2021 Emerging Leader Awards


Media Contact:
Tara DiMilia, 908-947-0500, tara.dimilia@TMstrat.com


Grants are designed to inspire new research to address the challenges of Lyme disease

PORTOLA VALLEY, Calif., January 15, 2019—Bay Area Lyme Foundation, a leading sponsor of Lyme disease research in the US, is announcing a call for entries for their 2019 Emerging Leader Awards (ELA), which are designed to encourage promising scientists who embody the future of Lyme disease research leadership in the US. This year, two $100,000 grants will be awarded in May. Recipients will be researchers from academia or the private sector who are currently at the post-doctoral through the assistant professor level or equivalent, and who have demonstrated professional and scientific leadership in the biomedical sciences. They should have a defined approach that offers scientific rationale for a research project that can advance diagnostics or treatments for Lyme disease. Proof of concept for the $100,000 awards should be feasible in 12–18 months.

These awards, along with other Bay Area Lyme Foundation efforts, aim to fill a gap as the National Institutes of Health (NIH) funding for Lyme disease research is insufficient. While there are nearly 10 times as many people diagnosed each year with Lyme than HIV in the US, Lyme disease receives approximately 1% of the public funding that is allocated for HIV/AIDS.

“While Lyme is one of the fastest-growing infectious diseases in the country, with 427,430 new cases reported in the US alone in 2017, Lyme research is dramatically underfunded,” said Bonnie Crater, chairperson, science committee, Bay Area Lyme Foundation. “Our hope is that these awards will aid in transforming the research landscape by providing the funds necessary to spur incentive for researchers to consider novel approaches to produce reliable diagnostics, and treatments that work.”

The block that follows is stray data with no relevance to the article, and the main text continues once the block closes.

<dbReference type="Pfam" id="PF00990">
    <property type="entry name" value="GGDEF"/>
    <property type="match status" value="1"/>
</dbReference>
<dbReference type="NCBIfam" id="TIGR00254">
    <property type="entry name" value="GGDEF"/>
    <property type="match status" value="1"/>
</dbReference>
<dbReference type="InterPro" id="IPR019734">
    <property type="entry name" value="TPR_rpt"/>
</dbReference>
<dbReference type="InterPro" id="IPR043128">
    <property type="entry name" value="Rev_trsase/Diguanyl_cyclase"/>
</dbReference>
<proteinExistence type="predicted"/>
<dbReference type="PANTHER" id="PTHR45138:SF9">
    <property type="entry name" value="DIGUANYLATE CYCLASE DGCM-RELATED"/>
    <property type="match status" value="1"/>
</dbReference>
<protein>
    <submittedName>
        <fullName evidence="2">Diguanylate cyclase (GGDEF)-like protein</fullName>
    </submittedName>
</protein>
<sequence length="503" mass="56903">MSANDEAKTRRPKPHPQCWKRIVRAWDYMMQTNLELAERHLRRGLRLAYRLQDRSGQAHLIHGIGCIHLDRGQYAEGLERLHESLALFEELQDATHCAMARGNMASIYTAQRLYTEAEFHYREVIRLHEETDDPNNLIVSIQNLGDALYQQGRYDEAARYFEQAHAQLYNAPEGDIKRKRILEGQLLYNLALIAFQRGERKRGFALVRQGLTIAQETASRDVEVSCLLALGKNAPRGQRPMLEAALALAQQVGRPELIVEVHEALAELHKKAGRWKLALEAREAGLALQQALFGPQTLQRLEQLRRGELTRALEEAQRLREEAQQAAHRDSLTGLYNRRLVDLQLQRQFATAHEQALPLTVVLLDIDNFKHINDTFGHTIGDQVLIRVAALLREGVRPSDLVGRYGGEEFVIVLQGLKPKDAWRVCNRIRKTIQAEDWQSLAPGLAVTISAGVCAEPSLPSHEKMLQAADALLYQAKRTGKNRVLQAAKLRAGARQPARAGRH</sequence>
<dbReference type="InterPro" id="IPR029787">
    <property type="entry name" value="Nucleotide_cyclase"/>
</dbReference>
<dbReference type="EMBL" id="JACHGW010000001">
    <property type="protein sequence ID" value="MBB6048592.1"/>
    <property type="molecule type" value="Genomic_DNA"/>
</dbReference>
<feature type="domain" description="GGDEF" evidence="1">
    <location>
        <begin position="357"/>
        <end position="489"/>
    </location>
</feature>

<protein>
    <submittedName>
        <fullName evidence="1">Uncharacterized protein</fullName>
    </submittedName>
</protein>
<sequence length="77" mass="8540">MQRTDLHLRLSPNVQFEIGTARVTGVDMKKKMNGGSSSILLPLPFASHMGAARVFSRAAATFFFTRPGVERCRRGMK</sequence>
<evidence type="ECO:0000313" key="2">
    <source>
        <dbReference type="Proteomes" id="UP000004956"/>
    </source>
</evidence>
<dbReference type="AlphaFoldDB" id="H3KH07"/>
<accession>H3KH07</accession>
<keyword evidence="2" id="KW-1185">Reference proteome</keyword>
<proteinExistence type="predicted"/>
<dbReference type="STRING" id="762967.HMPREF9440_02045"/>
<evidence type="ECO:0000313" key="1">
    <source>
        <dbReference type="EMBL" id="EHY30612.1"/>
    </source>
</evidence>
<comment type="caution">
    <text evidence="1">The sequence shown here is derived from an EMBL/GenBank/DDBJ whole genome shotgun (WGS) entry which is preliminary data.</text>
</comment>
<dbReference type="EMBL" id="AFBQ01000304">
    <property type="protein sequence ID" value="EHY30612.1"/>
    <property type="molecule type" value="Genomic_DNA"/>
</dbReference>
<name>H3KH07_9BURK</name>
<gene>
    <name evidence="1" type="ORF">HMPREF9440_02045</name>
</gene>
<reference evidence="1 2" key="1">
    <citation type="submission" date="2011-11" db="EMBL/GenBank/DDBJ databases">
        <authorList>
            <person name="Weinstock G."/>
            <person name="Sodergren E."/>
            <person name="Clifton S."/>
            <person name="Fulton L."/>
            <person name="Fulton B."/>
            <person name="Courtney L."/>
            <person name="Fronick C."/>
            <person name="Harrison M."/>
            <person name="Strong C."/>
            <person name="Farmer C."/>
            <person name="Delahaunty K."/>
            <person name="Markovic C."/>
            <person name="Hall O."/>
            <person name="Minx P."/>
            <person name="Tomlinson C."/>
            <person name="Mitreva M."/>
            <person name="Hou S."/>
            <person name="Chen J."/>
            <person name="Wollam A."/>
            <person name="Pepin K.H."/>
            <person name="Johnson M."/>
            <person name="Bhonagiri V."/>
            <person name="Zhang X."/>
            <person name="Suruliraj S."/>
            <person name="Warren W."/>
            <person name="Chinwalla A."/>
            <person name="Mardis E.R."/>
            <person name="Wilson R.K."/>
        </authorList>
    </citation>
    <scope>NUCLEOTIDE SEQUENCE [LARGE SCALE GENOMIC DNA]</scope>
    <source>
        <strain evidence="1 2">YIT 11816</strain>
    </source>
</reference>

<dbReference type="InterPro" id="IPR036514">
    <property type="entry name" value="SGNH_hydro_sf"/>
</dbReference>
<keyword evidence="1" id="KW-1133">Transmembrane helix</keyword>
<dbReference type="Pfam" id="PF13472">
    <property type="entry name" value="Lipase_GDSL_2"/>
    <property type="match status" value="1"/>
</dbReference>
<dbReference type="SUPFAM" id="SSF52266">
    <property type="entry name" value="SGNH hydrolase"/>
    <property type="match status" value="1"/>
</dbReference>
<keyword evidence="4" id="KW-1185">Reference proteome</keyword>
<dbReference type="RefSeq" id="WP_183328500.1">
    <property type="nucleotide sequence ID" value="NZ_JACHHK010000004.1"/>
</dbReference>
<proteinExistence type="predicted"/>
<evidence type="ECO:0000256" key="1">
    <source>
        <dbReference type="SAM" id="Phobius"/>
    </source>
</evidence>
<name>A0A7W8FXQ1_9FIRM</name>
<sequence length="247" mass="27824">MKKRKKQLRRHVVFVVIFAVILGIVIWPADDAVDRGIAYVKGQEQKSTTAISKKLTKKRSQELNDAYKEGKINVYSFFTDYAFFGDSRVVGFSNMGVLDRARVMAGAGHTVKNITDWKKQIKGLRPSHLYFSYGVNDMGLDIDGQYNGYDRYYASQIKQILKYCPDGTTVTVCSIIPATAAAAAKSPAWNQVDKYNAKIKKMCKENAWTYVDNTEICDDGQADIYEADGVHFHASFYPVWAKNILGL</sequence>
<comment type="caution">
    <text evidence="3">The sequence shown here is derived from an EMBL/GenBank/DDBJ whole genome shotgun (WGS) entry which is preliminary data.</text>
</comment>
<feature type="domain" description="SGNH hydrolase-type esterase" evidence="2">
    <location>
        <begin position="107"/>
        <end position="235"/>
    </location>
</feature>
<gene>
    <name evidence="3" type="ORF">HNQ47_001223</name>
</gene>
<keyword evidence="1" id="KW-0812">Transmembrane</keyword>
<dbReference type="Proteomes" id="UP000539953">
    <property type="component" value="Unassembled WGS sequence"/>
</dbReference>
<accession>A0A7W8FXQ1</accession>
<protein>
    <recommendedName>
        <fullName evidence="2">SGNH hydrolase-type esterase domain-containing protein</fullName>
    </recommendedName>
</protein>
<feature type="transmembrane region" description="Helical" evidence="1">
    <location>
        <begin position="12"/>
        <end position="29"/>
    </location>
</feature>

The Emerging Leader Award grant is designed to be a catalyst for future research. Many of the ELA winners have gone on to receive grants from other groups including the NIH, as well as continued support from Bay Area Lyme Foundation and its research partners.

Past ELA recipients have come from institutions including Brandeis University, Harvard University/Massachusetts Institute of Technology, Infectious Diseases Diagnostic Laboratory at Boston Children’s Hospital, Louisiana State University, North Carolina State University, Stanford University School of Medicine, and University of California, San Francisco, Wyss Institute.

Most of these projects were in the early stages of research upon submission for consideration, and the Emerging Leader Award offered a springboard for scientists to explore the concepts that were later recognized with grants from the government and other established entities, increasing the scope of investigation in Lyme disease.

Previous Emerging Leader Award recipients include:

  • George Church, PhD, professor of genetics at Harvard Medical School, professor of health sciences and technology at Harvard and the Massachusetts Institute of Technology (MIT). He was awarded the Emerging Leader Award in 2018 to launch the Genomic Lyme Disease Research Initiative project at Harvard Medical School. Through this initiative, he and Dr. Wu hope to better understand not only if some people are more susceptible to the disease, but also if those who are exceptionally less susceptible may offer clues that point toward potential therapeutic research.